Atlantic Hurricane Season
What affects hurricanes in the Atlantic?
So, how do hurricanes form? Tropical depressions, which are low pressure systems, come off of Africa's coast, sending waem waters towards the U.S. and Mexico. The wam ocean water (80 degrees fahrenheit and up) provides the energy a hurricane needs and more evaporationfor humid air. The humid air from the ocean creates clouds that make a storm. Winds come togethere undeer the clouds, rise up through them while cooling off rapidly, and disperse above them, forming the hurricane. Light winds on the perimeter of the hurricane steer its path and allow it to grow.
The water temperature of the water is extremely important in hurricane formation and vital to making an effective, strong hurricane.
The Bermuda High is an area of high pressure located over the Bermuda that steers storms west across the Atlantic over summer and fall.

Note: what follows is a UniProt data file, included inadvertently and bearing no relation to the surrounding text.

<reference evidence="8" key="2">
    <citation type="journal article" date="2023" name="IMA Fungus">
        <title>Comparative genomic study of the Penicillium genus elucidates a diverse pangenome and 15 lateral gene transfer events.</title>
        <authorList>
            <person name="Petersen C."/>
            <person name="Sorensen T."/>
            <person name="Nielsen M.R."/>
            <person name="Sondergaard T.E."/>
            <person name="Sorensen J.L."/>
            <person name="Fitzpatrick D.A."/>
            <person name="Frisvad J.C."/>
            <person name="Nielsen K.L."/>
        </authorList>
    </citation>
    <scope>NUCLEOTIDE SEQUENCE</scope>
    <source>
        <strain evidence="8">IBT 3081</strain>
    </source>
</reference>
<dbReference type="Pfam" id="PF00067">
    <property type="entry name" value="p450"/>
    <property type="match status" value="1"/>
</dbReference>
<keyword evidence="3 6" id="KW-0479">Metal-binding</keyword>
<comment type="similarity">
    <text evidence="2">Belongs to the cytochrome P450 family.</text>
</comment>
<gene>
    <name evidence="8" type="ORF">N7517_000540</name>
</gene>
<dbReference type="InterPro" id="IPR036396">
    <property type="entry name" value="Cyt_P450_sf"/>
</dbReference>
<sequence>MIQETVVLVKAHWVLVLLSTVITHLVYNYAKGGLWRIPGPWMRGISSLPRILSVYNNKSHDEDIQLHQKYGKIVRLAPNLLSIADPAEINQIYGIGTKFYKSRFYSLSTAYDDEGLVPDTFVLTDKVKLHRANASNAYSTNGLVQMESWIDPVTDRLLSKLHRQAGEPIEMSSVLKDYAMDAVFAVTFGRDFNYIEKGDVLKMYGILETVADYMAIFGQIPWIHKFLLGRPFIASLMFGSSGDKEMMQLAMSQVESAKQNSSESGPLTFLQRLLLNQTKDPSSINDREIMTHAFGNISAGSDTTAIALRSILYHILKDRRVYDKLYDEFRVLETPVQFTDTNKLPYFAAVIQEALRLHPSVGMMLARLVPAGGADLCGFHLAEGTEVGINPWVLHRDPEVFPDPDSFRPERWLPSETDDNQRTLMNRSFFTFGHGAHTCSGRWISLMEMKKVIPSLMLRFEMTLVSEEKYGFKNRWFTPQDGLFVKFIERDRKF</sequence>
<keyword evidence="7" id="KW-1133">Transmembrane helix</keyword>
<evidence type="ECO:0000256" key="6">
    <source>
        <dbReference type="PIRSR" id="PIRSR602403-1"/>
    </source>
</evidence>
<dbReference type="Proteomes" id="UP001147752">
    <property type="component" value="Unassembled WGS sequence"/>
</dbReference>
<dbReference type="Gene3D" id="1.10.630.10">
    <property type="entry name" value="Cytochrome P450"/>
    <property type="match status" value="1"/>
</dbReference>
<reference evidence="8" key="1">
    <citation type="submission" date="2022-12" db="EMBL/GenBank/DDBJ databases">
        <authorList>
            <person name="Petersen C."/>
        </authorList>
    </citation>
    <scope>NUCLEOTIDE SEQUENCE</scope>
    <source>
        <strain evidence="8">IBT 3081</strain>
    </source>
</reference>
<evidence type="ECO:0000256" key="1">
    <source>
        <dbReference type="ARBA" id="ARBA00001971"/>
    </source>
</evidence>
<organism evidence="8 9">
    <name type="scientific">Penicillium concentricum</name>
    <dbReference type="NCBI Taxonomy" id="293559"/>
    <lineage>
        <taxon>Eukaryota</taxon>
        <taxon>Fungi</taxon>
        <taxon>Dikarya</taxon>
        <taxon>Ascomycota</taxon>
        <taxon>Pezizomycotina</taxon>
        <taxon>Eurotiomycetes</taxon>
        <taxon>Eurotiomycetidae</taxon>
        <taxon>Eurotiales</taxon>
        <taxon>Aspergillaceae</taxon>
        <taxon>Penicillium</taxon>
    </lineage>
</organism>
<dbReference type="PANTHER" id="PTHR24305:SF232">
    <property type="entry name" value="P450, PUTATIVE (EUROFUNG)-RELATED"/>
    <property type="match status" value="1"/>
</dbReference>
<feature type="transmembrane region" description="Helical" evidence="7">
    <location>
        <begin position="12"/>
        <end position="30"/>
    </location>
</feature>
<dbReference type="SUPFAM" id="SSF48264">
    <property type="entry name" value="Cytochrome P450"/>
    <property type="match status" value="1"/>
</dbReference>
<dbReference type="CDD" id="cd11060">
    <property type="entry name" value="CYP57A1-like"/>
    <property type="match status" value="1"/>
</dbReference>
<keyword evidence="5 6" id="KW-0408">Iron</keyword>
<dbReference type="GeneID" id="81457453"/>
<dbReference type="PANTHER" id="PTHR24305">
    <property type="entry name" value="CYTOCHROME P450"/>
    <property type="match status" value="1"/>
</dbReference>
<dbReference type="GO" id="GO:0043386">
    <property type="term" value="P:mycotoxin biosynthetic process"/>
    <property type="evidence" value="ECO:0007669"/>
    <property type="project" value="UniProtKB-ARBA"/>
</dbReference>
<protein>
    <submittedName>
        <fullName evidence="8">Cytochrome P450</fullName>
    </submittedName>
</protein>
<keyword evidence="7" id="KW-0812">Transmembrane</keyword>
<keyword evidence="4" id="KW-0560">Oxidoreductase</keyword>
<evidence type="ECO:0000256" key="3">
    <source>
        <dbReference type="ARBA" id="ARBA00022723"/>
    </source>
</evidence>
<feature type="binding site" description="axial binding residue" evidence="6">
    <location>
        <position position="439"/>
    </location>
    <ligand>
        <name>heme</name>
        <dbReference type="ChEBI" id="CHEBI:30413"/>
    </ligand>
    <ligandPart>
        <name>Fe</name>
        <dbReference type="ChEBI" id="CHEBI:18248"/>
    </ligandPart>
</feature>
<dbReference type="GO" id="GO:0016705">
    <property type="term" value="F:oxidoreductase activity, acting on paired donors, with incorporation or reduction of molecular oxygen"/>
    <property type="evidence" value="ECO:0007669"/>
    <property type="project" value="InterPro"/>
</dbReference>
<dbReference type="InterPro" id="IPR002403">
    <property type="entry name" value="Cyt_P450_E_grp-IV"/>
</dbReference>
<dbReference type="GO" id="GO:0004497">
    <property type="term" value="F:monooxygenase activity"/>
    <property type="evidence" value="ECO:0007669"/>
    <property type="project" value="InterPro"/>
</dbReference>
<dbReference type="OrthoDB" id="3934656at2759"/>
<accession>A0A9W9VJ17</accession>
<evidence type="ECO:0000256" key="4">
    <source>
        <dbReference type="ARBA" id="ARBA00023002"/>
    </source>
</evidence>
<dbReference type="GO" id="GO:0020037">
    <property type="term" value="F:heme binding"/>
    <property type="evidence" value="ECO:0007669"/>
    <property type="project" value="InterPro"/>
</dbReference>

The Bermuda High forms over the Atlantic ocean in late spring and early fall. It forms like every other high pressure system: air converges above the atmosphere and sinks in spiral because of its weight.
So, how exactly does the Bermuda High affect Atlantic hurricanes? It manipulates Atlantic hurricane pathways with its warm, dry winds and has a large impact on the temperature of the water since it is a high pressure system, which warms the water. With waters at high temperature, hurricanes have a higher intensity.
What exactly is El Nino's relevance to Atlantic hurricanes if it forms in the Pacific? El Nino increases the number of tropical storms and hurricanes in the Pacific and causes a decrease in high-velocity storms in the Atlantic. The wind patterns are aligned in such a way that it increases the vertical wind shear over the Atlantic. The increased wind shear helps prevent tropical disturbances from developing hurricanes. El Nino plays a key role in preventing hurricanes in the Atlantic.